There’s a great new musical in town and it happens to be an opera! In fact it has been rated the thirteenth most popular opera in the world. It’s The Elixir of Love by Gaetano Donizetti presented by Pacific Opera Project (POP). and it’s playing at the Ebell Club in Highland Park.
Many will shy away because it is “opera” - in our pop-culture world considered hi-brow, inaccessible, and often boring. Not so at Pacific Opera Project. Creative director Josh Shaw has taken a popular Italian comic opera, pared it down, and placed it squarely in the 1950s Americana. He has tweaked the supertitles to reflect expressions and song titles from that era, corralled '50s dance moves, clothing and hair styles and set it inside a '50s diner, which happens to be inside a giant jukebox. (Josh challenges the audience to take a sip of wine each time they recognize a '50s song title. I think that would take several bottles if one were astute!)
Some of the characters are stereotypical '50s as well. Such as the Andrew Potter as Belcore, who does a pretty mean Fonzi imitation without skipping a single glorious bass note of his score. His deep tones are very satisfying to go along with his handsome athletic bod. He makes all the girls swoon and faint!
And Dulcamara, played by Rocky Sellers, the magic potions salesman, spins onto the stage with flair and is taken to be a pop idol - a member of the Drifters or Platters - top groups of the time. Complete with gold suit and crazy dance moves, he relishes the role. It’s very balancing to have two wonderful bass singers in the show, and Sellers' moves are also eye-catching and fun.
The performers are supported by a musical ensemble of eight, fiercely conducted and orchestrated by newcomer to POP Nicholas Gilmore. He and his small group at the back of the stage, feel and sound just right for the show.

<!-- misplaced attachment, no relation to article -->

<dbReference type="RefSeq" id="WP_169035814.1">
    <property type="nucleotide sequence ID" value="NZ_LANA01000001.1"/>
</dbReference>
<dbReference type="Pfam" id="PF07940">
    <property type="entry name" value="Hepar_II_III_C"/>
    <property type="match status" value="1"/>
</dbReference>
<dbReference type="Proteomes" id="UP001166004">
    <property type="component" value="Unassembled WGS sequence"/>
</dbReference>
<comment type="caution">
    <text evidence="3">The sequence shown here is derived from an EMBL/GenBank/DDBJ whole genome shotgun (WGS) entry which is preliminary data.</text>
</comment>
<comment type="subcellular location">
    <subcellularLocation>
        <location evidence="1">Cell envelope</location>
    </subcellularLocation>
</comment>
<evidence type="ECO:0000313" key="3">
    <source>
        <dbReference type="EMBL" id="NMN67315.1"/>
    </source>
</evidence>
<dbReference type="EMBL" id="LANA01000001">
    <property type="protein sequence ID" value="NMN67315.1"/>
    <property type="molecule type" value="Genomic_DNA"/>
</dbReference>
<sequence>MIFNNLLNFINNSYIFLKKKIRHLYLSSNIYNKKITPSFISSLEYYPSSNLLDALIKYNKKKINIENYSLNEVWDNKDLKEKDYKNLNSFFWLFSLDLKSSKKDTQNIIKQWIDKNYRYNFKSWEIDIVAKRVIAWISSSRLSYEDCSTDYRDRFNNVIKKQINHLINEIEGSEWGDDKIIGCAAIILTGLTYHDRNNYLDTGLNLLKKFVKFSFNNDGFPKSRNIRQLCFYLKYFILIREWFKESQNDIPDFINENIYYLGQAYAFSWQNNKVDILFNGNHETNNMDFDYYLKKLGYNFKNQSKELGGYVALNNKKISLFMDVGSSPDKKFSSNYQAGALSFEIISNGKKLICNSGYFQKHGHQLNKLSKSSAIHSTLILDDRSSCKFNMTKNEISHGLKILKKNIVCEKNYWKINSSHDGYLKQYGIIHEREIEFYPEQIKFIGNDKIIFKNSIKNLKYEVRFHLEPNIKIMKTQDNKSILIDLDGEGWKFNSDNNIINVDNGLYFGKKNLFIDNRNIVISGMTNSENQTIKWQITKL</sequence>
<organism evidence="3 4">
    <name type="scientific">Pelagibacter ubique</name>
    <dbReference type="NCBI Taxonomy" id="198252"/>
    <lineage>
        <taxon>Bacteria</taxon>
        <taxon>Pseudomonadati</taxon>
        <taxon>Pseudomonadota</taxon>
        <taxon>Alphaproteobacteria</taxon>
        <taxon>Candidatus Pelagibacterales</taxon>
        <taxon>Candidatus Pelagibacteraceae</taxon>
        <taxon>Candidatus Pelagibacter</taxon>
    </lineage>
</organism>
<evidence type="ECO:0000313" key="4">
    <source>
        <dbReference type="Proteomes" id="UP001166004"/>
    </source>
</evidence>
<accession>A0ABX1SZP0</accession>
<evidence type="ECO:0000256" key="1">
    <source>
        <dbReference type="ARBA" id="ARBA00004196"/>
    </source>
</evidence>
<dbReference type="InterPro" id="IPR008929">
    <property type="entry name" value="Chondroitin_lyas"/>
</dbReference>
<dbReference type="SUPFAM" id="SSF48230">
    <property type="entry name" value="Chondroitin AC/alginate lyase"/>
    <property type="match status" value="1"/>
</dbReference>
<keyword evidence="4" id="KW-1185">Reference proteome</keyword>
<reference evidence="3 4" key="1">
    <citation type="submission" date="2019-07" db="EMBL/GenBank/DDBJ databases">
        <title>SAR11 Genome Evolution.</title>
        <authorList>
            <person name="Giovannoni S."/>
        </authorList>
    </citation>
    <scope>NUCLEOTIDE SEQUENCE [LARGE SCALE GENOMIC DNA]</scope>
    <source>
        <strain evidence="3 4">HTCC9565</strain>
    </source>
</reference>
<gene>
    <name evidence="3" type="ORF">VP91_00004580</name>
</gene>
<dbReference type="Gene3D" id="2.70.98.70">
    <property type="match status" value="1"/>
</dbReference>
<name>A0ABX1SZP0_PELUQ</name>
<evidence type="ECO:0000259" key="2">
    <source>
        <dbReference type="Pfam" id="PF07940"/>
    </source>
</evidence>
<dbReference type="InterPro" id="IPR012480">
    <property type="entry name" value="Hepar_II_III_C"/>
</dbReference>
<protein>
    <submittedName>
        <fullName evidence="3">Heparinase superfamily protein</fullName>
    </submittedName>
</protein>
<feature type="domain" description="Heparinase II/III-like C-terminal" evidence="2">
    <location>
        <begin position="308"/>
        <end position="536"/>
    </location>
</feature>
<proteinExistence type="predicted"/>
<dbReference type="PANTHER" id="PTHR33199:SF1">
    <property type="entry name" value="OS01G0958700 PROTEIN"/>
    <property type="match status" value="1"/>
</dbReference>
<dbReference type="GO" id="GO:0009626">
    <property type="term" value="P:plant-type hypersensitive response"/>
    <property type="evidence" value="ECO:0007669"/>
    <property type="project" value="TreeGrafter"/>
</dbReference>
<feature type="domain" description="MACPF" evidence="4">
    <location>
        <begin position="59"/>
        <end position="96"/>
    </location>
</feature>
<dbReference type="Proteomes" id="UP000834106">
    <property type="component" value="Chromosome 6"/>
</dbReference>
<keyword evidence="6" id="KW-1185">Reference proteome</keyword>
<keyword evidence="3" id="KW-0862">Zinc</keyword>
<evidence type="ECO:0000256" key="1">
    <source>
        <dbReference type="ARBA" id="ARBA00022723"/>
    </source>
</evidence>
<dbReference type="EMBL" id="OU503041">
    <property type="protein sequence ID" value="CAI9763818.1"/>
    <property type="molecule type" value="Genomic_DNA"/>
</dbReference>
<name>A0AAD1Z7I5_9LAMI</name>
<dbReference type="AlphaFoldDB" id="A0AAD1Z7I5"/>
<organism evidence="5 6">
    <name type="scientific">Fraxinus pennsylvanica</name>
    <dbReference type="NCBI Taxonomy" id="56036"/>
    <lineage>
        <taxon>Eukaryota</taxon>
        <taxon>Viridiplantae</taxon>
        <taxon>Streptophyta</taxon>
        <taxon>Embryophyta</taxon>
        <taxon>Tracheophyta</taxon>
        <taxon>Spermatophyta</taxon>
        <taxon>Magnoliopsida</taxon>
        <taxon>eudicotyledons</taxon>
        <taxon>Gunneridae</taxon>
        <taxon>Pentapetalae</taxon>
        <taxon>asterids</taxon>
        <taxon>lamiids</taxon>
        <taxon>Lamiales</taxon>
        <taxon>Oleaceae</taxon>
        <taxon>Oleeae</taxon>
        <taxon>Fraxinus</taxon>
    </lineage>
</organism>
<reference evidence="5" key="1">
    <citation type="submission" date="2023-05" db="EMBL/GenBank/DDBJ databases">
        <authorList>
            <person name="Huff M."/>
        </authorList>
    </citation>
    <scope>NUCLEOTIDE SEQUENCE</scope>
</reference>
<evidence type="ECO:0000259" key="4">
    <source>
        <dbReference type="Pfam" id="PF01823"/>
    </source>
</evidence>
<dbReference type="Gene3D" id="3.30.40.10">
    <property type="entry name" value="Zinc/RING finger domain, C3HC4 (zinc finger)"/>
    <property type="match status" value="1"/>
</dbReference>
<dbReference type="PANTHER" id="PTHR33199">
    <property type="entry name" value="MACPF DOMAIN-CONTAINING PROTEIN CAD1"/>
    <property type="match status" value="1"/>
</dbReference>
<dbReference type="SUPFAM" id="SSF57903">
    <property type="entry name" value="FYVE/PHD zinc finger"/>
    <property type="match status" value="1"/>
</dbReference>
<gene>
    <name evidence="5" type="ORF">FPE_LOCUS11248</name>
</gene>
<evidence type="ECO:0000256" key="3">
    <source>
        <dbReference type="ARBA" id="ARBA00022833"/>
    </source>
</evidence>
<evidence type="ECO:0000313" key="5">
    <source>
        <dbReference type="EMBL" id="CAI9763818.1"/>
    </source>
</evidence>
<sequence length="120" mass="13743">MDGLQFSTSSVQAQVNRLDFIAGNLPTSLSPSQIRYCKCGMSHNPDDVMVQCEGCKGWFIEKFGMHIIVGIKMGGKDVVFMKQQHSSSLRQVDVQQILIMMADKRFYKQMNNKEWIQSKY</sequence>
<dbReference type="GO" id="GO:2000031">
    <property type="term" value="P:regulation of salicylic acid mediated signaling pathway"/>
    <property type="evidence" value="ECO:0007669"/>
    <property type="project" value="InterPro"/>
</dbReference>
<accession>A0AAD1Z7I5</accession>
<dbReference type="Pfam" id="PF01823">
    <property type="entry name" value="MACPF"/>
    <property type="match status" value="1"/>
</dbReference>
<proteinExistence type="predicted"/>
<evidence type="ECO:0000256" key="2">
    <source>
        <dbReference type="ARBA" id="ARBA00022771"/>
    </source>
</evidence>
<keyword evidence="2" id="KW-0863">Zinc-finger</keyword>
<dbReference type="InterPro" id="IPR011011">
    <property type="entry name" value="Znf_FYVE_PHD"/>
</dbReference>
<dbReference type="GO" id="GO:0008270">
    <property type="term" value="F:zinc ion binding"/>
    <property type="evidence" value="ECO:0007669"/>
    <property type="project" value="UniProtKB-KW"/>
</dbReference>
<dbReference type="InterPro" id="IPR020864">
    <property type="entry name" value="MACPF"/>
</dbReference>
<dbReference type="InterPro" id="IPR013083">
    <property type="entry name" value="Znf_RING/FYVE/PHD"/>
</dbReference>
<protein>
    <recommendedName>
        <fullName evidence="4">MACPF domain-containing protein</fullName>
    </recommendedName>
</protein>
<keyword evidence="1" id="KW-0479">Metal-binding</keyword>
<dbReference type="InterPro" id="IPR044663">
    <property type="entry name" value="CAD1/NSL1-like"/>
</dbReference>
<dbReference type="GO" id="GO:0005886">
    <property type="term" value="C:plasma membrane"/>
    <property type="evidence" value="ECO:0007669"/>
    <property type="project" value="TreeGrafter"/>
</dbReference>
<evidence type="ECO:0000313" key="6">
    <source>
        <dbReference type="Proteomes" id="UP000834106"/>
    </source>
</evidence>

The large chorus of singer/dancers doesn’t miss a beat. Their strong voices are a welcome addition. And they didn’t seem to step on each others’ toes either in the many dance numbers in a limited space. One of the cutest scenes was the gossip scene where the girls are all spreading the news among themselves on their land-line phones that there is a rich eligible guy in town. Choreography by Amy Lawrence is top-notch as they play with their phone cords in union and sway their stools up and down.
Our heroine Adina, played by Amanda Kingston, is a sassy and feisty soprano. She is flirty in a witty Katherine-Hepburn kind of way. This role has been played by many opera greats, some with more lilting and vibrato in their tones. Kingston’s voice is clear and strong to match her sharp and unflappable comedy chops. As a lover of Italian, I was thrilled at how she manipulated the words to help bring out her meanings. So sure of her language and acting skills, she was able to hold the first syllable of a word as long as she wanted and then finish it off with flair to make a point.
And our hero, Nemorino, played by Kyle Patterson, is a loveable everyman tenor. A waiter at the diner, he begins humorously dancing with mop and fantasizing about his love Adina, who is always out of reach. Later he is drunk and emboldened by the “magic potion” he believes in (purchased his last buck from Dulcamara).
And the famous and beautiful aria of this piece, Una Furtiva Lagrima - which has been made famous by the likes of Pavarotti and Andrea Bocelli as well as many others - is presented masterfully. It’s the one time in the very upbeat show when the lights are lowered and the music resorts to a single oboe. Patterson sings it with emotion as he describes how he believes he saw a tear in Adina’s eye - which gives him hope that she loves him. In the midst of a whirlwind of dancing and comedy, this song is done so well it brought tears to my eyes.
Well directed, choreographed, costumed and lighted. I give it five stars. And kudos go to Josh Shaw for the casting. None of the singers has performed in big opera houses - and they were singing roles made famous by some of the most renowned names in the opera world. And for this production, in this juke-box world, they were all fabulous. Truly fun for all! Rock and rollers and children too. Grab a ticket now!
Photographs by Martha Benedict
Georja Umano is an actress and animal advocatel
Pacific Opera Project
Feb. 14,, 17,18, 24 and 25
Tickets at pacificoperaproject.com
Or call 323 739 6122